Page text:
The Influence of Cultural Storytelling
Published in 1977, Ceremony, by Leslie Marmon Silko examines the life of Tayo, a mixed heritage World War II veteran. Silko, like Tayo is part Native American Indian and part white. Set on the Laguna Pueblo reservation, Silko weaves the beauty and mystic of the southwest with the darkness of Tayo’s post traumatic stress disorder. While this is a non-religious book, the Native American rituals border on religious symbolism and help the reader understand the impact on one’s emotional health. The book examines the healing of Tayo, it served as a healing process for Silko.
Viking Press granted Silko a contract to write either a series of short stories or a novel. Upon starting what she believed to be a humorous story about a World War II veteran and his antics with alcohol, Silko soon realized the story was not humorous (Chavkin 24). She also remembered “the embarrassment and the shame that the Laguna community experienced when they observed the alcoholism of these veterans” (24). As the story of Tayo and his friends unfolds, the reader has a glimpse into the world of alcohol and the part it plays in perpetuating the effects of war.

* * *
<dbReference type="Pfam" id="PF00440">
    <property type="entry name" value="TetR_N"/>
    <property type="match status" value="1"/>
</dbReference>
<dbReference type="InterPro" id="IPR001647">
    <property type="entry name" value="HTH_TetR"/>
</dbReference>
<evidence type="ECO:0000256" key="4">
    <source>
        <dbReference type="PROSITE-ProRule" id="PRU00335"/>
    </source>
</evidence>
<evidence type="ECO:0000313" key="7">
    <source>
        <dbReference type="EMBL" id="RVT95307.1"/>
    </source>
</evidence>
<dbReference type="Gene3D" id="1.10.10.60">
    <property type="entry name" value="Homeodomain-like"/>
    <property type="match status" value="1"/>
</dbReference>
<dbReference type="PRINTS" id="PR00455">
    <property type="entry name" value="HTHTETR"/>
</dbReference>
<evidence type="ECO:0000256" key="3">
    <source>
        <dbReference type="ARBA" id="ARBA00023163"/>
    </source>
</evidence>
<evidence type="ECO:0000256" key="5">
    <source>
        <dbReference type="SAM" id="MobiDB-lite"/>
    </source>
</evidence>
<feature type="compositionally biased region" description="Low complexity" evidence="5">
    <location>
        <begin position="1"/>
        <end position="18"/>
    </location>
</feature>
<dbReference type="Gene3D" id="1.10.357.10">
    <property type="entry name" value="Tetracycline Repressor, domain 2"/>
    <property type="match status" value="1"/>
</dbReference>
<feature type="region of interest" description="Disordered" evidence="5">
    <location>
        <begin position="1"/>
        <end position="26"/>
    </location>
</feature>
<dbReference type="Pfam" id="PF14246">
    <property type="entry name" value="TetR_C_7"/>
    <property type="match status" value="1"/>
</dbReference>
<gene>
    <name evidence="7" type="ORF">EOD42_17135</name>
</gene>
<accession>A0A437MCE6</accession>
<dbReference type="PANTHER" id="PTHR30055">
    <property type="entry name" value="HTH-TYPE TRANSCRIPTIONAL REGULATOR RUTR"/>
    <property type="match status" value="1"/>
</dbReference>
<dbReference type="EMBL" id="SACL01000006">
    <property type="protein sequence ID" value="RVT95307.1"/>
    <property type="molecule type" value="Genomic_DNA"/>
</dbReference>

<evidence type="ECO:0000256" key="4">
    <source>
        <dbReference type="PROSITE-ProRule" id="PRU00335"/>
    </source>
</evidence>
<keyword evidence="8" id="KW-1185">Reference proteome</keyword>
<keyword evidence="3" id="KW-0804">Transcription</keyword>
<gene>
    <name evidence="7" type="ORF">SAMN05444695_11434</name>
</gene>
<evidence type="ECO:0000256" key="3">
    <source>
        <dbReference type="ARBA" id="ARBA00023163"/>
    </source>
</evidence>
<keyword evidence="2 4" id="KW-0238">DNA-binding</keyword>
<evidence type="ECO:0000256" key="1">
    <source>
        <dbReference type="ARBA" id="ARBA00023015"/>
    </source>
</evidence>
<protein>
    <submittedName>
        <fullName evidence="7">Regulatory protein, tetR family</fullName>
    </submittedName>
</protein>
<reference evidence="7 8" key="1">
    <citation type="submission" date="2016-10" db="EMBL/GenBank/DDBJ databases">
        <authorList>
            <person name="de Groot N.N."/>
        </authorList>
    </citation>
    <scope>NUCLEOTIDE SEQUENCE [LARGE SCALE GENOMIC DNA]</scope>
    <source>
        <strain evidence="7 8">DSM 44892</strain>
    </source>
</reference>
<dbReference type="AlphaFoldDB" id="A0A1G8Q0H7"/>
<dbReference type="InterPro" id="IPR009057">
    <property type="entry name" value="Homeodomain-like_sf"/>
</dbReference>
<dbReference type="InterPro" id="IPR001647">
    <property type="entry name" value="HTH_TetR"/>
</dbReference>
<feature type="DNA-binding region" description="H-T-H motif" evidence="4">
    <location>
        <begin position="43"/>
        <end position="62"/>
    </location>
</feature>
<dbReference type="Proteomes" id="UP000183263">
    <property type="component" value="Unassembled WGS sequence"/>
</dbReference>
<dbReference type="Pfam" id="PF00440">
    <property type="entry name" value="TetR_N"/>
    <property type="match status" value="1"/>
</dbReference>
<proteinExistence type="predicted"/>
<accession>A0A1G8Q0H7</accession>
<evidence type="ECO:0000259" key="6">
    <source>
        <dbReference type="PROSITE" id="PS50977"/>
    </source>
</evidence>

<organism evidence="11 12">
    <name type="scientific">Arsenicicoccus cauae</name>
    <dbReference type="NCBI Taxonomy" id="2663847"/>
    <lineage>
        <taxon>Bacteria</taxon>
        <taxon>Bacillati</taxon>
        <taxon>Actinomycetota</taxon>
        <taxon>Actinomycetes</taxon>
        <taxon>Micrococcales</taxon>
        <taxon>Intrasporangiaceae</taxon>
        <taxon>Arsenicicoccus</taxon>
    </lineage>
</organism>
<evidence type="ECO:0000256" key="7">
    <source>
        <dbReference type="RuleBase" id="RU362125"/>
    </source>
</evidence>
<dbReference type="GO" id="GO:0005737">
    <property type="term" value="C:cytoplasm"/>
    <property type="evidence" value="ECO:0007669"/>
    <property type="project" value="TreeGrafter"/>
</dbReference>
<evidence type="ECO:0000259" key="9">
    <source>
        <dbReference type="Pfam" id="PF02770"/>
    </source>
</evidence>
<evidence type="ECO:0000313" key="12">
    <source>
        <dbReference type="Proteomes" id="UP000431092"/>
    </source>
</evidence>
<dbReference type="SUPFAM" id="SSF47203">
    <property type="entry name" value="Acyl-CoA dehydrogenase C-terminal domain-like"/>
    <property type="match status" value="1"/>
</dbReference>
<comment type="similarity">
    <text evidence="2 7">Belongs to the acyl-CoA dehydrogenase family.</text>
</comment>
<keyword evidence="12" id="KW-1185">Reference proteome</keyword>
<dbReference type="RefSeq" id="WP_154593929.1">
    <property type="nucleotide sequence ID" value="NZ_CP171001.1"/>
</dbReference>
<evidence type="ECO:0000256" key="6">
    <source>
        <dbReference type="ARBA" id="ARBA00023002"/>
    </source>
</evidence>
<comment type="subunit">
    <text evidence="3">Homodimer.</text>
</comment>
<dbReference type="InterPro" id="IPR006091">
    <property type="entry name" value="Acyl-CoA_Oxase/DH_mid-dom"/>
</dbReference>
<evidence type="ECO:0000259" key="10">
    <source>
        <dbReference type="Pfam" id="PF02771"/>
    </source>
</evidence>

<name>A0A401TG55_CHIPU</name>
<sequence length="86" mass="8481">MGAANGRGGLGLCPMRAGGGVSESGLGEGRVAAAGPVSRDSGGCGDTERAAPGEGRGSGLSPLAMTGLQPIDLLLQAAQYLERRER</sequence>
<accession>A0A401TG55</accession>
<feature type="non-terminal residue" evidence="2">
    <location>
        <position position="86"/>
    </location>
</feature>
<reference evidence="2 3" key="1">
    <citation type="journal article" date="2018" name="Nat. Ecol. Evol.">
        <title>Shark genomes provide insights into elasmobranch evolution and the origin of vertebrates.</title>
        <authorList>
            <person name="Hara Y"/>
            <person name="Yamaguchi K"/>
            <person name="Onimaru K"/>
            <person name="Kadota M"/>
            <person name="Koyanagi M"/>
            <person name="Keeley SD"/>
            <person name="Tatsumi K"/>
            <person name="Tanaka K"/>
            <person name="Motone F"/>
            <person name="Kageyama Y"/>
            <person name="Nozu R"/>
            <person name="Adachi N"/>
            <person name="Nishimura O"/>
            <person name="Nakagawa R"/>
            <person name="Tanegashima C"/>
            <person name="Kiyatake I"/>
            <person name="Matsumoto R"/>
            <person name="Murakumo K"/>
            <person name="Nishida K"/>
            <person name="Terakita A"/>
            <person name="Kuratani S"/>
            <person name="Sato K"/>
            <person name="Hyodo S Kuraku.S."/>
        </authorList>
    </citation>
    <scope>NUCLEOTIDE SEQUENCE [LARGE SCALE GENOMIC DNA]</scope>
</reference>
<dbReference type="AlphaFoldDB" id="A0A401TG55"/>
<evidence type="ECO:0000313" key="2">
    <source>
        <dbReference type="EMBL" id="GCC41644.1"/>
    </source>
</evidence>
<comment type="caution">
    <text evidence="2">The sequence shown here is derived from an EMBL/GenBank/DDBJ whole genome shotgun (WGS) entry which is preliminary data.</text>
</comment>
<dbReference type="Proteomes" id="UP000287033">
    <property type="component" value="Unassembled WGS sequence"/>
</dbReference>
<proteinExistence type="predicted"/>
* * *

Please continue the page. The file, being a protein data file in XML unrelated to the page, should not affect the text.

Silko admits the inspiration for the book is from her own experience on the reservation and the desire to understand the World War II veterans she had grown up with (xvi). The Vietnam War had ended with the communist claiming victory, certainly that is reminiscent of the white man taking the land from The Native American Indians. Yet another influential event, The American Indian Movement staged a protest at Wounded Knee, South Dakota. The protest was an effort to raise political awareness about the condition of the Pine Ridge Sioux Reservation (Rich 70). In her article, “Remember Wounded Knee,” Rich states, “Wounded Knee came to stand for simply the site of the 1890 Big Foot massacre in which many of the Big Foot’s people died, running from the advancing U.S. Calvary” (71). With...
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